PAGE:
PostScript: Dionne and bummer democracy

This house is representing somebody (Joshua Roberts/Reuters)

This house is representing somebody. (Joshua Roberts/Reuters)

In E.J. Dionne Jr.’s column today, America’s representative democracy isn’t doing particularly well representing the demographics. Through years of spreading money shrewdly and politicking shrewdly, Dionne writes, people who hold one pattern of views — pretty hard-right views — are unfairly influential to/likely to become elected officials. So while 90 percent of the American people might support universal background checks for gun purchases, those 90 percent are not the people our representatives heed. Bummer, wrote Dionne, and bummer, thinks PostScript.

But commenters were not so sure this was such a bummer.

flyover22 argues that governing by poll and popularity would be even less democratic. Sometimes, flyover22 says, people say they feel one way, but would, in fact, vote the other:

The end of majority rule? So you would prefer the start of pollster rule? How shallow is this thinking? Majority rule is a cute phrase but we live in a representative Republic and the overall issues in governing are far more complicated then selecting a homecoming queen. The majority in Kansas is different than the majority in New York and our form of government “weighted” small and large states and selected parliamentary rule over national referendums on each law.
The majority of people believed in health care reform, but that is a far cry from the $1T tax bill with 2700 page of bad policy that is ObamaCare. There is a big difference between how many people want to have a new car and how many people buy one when the car, payments and terms are known. But liberals never get past the wants and desires to reality.

sold2u also thinks polls — which can vary a lot by wording and, let’s face it, are skewed to the people willing to pick up their landline and talk to a stranger for fifteen minutes — aren’t directly applicable to what representatives are actually voting on, either:

“Or consider the Morning Joe/Marist poll last week showing 64 percent of Americans saying that job creation should be the top priority for elected officials. Only 33 percent said their focus should be on reducing the deficit.”
That doesn’t necessarily mean that the public is endorsing big pork-barrel infrastructure spending projects to design to pay off the unions that put Obama in office.
Many of us on the right think that job creation is the first priority, and the way to do that is for Washington to stop doing what it is doing and let the private sector flourish. Your poll means nothing in a vacuum.

And tmcproductions2004 takes that point, but argues even so that the will of the people should sometimes count:

Actually, what percentage of Americans would have polled “FOR” equal rights for blacks and women? The dangers of the “tyranny of the majority” must always be kept in mind. But it must also not be presented as a way of putting guns in the hands of the minority NUTS.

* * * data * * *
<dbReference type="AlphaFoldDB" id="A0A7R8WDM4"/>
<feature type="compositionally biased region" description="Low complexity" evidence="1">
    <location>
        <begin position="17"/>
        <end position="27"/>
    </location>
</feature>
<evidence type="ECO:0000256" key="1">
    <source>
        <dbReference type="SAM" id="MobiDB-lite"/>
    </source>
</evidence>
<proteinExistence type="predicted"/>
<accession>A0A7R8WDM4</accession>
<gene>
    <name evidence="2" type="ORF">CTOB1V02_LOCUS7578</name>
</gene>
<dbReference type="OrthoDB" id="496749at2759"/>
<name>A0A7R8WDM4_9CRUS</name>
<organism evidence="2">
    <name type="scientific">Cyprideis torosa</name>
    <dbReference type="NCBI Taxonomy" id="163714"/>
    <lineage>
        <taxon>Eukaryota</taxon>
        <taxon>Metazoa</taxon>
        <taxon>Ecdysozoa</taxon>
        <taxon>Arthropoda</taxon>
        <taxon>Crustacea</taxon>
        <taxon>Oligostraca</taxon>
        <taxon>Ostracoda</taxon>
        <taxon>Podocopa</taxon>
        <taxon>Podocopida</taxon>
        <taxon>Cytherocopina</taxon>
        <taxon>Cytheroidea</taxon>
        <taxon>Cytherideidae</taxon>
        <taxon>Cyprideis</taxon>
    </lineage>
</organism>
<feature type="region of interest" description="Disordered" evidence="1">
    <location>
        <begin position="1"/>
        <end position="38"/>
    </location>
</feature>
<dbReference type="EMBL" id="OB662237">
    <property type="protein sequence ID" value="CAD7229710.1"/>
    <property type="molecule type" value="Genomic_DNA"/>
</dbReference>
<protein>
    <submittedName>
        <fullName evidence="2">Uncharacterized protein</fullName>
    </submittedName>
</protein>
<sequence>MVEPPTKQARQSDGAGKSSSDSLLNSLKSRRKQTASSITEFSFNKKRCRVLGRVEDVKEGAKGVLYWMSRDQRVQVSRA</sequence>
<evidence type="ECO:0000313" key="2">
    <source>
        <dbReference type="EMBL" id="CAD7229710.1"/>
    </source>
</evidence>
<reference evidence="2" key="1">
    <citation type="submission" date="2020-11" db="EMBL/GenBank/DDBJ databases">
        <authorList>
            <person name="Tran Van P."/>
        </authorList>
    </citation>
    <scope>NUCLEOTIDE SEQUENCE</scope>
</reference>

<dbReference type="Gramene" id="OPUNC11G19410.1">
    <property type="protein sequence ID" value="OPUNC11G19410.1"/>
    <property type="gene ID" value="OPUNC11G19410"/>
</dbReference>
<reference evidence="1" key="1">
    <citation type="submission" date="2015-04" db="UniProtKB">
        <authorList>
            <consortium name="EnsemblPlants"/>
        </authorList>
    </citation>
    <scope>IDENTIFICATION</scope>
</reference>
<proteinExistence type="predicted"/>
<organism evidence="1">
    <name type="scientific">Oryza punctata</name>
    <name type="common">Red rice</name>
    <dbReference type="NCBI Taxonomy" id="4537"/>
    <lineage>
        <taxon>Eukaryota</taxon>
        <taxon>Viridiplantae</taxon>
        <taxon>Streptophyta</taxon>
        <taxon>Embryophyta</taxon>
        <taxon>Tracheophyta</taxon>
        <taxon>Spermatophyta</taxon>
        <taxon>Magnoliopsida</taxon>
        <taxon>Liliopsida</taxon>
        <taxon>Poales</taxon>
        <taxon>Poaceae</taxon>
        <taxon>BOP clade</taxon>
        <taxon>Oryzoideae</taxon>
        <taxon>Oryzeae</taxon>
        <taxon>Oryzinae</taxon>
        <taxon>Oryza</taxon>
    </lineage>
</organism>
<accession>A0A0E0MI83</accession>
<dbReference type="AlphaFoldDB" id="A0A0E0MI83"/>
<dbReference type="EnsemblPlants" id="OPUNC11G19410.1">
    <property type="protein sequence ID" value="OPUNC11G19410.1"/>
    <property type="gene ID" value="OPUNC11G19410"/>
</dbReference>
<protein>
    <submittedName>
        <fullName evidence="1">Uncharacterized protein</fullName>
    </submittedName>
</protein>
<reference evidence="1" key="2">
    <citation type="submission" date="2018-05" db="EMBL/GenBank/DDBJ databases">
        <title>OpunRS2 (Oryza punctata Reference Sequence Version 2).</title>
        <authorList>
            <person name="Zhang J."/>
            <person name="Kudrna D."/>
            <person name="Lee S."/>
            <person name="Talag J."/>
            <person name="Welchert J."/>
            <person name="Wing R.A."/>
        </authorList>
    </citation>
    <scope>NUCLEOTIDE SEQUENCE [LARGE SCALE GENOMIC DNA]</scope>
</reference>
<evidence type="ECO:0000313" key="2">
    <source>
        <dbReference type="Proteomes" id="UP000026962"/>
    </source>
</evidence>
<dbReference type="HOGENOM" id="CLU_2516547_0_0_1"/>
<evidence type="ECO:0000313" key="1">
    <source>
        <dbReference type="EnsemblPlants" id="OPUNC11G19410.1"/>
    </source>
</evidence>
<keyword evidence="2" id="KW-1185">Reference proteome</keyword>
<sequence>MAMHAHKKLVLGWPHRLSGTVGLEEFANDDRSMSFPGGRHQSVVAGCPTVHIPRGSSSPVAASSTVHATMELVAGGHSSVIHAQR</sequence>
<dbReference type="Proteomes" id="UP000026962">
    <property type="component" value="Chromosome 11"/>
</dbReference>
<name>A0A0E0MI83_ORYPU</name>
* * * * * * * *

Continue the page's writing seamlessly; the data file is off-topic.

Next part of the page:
And while some commenters agree on this bummertudinous development …

insightinc

E.J., thank you for your analysis. It is totally disheartening. You are right–the first step is to make people aware of how our government is run. Please keep spreading the word.

… More are bewildered as to what we the people can do with our dwindling power to do something about our dwindling power.

boblesch

You want majority rule? Stop voting for corporate rule.

jbtaylor77

How does one vote against corporate rule?

Snap.

robloy

Fire the GOP SCOTUS, get back to democracy !

FergusonFoont

I agree that voting out Republicans to the extent that they no longer had any power to obstruct would be a good first step, but it is a very difficult step to achieve against the swift current of corporate propaganda, and even then the Democratic Party is now much farther than it once was from being corrupted itself. If it found itself in more effective power, it would become a more attractive target for the corruptors. And Democrats, after all, are only human with human foibles. Something must be done about it if we are ever going to return to a democratic republic, but for the life of me I cannot figure out what, under the circumstances we face. No meaningful and effective campaign finance reform would [survive] our right-wing courts, even if it could be passed against the crushing avalanche of overt, shameless, and unbridled corruption in our Congress.
We the People have been checkmated by the corporate oligarchs, and our Founders’ “great experiment” has failed. Alas, and woe to us all.

But for an anti-bummer, njglea wrote that what could solve the problem is more democracy. Zealots get what they argue for because they’re zealous about it:

No, Mr. Dionne, the fight to restore democracy in America has just begun. Simply put, OUR Congress and state legislatures have been taken over by a few radical gun, god and money zealots. We average Americans have not been paying attention while they hijacked our system. However, we are waking up and OUR votes is what can change things. Those of us who want safer streets and a balanced financial/ tax system must outshout the zealots. Gun control groups must mount aggressive phone calling and political office visiting campaigns and get the word out to their communities. People will come out and speak up. It’s time the majority of Americans make themselves heard.

PostScript would add that you could think of it as another part of the great American dream: work hard and amass enough wealth and power that your congressperson will be forced to represent you.

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